Top Ten Tuesday: Quotations

The topic this week is Favourite Book Quotes. At first I didn’t think I would tackle this topic, with so many to choose. But in the end I came up with the following quotations from just three authors.

First from Roger Deakin, Wildwood: A Journey through Trees, a book about Deakin’s journeys through a wide variety of trees and woods in various parts of the world. 

To enter a wood is to pass into a different world in which we ourselves are transformed. It is no accident that in the comedies of Shakespeare, people go into the greenwood to grow, learn and change. It is where you travel to find yourself, often, paradoxically , by getting lost. Merlin sends the future King Arthur as a boy into the greenwood to fend for himself in The Sword in the Stone. There, he falls asleep and dreams himself, like a chameleon, into the lives of the animals and the trees.”

And later in the book he writes about pencils:

The pencil whispers across the page and is never dogmatic.‘ And this, ‘Rub your finger long enough on a soft-pencilled phrase and it will evaporate into a pale-grey cloud. In this way, pencil is close to watercolour painting.’ 

Thinking about trees led me on to The Woodlanders by Thomas Hardy, one of my favourites of Hardy’s books, full of beautiful descriptions of the landscape and woods. In this passage he is describing Giles Winterbourne:

“He looked and smelt like Autumn’s very brother, his face being sunburnt to wheat-colour, his eyes blue as corn-flowers, his sleeves and leggings dyed with fruit stains, his hands clammy with the sweet juice of apples, his hat sprinkled with pips, and everywhere about him that atmospheres of cider which at its first return each season has such an indescribable fascination for those who have been born and bred among the orchards.”

Next from Agatha Christie’s Autobiography:

“I am today the same person as that solemn little girl with pale flaxen sausage-curls. The house in which the spirit dwells, grows, develops instincts and tastes and emotions and intellectual capacities, but I myself, the true Agatha, am the same. I do not know the whole Agatha. The whole Agatha, so I believe, is known only to God.

So there we are, all of us, little Agatha Miller, and big Agatha Miller, and Agatha Christie and Agatha Mallowan proceeding on our way – where? That one doesn’t know – which of course makes life exciting. I have always thought life exciting and I still do.”

“Always when I woke up, I had the feeling which I am sure must be natural to all of us, a joy in being alive. I don’t say you feel it consciously – you don’t – but there you are, you are alive, and you open your eyes, and here is another day; another step as it were, on your journey to an unknown place. That very exciting journey which is your life. Not that it is necessarily going to be exciting as a life, but it will be exciting to you because it is your life. That is one of the great secrets of existence, enjoying the gift of life that has been given to you.”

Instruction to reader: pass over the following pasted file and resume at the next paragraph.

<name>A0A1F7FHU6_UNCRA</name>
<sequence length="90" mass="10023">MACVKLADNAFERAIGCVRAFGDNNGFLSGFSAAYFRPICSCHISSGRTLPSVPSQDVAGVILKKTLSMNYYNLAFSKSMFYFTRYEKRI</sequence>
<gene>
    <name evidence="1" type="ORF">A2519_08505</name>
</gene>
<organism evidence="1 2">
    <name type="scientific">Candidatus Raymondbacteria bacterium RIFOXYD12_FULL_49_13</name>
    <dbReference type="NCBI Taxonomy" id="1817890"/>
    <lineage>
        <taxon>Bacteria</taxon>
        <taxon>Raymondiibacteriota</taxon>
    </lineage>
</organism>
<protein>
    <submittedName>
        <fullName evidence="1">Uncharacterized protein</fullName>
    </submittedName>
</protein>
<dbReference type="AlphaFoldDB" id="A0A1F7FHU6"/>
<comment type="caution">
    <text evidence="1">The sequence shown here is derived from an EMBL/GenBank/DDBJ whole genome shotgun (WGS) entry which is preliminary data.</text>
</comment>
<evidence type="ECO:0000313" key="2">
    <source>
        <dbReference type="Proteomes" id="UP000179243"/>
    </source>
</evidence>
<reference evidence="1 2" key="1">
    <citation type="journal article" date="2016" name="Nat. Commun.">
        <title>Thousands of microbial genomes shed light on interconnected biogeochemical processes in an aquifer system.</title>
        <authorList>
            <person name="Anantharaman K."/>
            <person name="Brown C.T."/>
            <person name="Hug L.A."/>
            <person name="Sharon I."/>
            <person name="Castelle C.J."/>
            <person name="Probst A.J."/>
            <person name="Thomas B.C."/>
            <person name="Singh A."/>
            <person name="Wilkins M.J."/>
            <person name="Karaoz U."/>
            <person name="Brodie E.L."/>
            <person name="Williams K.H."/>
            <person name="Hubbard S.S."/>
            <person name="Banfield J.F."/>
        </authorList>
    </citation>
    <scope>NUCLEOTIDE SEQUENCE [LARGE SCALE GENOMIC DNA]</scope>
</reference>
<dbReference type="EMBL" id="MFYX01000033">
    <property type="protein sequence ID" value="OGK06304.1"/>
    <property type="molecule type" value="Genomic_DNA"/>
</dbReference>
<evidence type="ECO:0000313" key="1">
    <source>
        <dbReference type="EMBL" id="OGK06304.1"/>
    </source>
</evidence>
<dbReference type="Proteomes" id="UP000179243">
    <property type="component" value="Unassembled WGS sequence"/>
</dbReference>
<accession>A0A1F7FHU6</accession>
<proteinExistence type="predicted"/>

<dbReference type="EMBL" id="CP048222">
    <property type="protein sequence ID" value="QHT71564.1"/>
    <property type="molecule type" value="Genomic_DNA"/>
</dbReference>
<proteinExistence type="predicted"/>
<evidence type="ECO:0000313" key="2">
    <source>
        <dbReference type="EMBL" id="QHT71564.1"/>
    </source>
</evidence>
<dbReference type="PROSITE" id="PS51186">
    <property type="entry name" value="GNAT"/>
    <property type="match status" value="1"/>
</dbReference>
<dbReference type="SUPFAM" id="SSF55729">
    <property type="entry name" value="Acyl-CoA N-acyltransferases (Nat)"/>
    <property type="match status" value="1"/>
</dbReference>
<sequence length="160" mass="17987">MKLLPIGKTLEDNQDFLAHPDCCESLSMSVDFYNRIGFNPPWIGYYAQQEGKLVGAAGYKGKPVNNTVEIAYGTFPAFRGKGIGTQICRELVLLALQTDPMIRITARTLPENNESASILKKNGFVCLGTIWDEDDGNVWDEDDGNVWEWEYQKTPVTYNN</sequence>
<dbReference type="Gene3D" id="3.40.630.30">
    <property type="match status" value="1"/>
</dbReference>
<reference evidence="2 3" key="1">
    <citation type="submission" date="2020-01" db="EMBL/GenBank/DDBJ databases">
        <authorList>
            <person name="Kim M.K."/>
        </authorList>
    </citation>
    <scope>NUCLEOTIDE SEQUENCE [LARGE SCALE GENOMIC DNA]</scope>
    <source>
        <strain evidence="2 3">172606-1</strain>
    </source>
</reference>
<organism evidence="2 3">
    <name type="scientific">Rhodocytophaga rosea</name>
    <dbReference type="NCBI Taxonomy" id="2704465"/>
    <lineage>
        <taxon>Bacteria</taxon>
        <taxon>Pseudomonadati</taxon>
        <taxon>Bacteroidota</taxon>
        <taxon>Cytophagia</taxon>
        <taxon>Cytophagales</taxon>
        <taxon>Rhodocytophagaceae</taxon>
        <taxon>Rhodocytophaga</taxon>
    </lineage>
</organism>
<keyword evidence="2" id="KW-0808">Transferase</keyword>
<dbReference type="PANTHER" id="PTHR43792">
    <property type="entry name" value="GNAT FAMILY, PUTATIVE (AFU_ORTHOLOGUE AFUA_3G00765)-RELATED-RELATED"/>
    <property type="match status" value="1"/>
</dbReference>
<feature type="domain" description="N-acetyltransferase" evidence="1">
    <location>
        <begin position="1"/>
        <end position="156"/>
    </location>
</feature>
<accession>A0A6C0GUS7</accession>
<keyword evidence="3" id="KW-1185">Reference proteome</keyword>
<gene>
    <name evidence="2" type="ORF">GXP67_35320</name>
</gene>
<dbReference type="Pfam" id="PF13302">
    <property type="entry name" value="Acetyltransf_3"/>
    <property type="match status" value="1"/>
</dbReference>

“Naturally happy people can be unhappy and melancholic people enjoy themselves. But if I were taking a gift to a child at a christening that is what I would choose: a naturally happy frame of mind.”

“If I could write like Elizabeth Bowen, Muriel Spark or Graham Greene, I should jump to high heaven with delight, but I know that I can’t, and it would never occur to me to attempt to copy them. I have learnt that I am me, that I can do the things, that as one might put it, me can do, but I cannot do the things that me would like to do.”

And this is probably my favourite of all:

“I like living. I have sometimes been wildly, despairingly, acutely miserable, racked with sorrow, but through it all I still know quite certainly that just to be alive is a grand thing.”

The Classics Club Spin Result

Classics Club

The spin number in The Classics Club Spin was announced yesterday. It’s number …

18

which for me is Far from the Madding Crowd by Thomas Hardy. The rules of the Spin are that this is the book for me to read by 30 September, 2020.

My last Spin result was The Return of the Native, which I loved. So I am delighted this time to get another of Hardy’s books to read.

Independent and spirited Bathsheba Everdene has come to Weatherbury to take up her position as a farmer on the largest estate in the area. Her bold presence draws three very different suitors: the gentleman-farmer Boldwood, soldier-seducer Sergeant Troy and the devoted shepherd Gabriel Oak. Each, in contrasting ways, unsettles her decisions and complicates her life, and tragedy ensues, threatening the stability of the whole community. The first of his works set in the fictional county of Wessex, Hardy’s novel of swift passion and slow courtship is imbued with his evocative descriptions of rural life and landscapes, and with unflinching honesty about sexual relationships.  (Goodreads)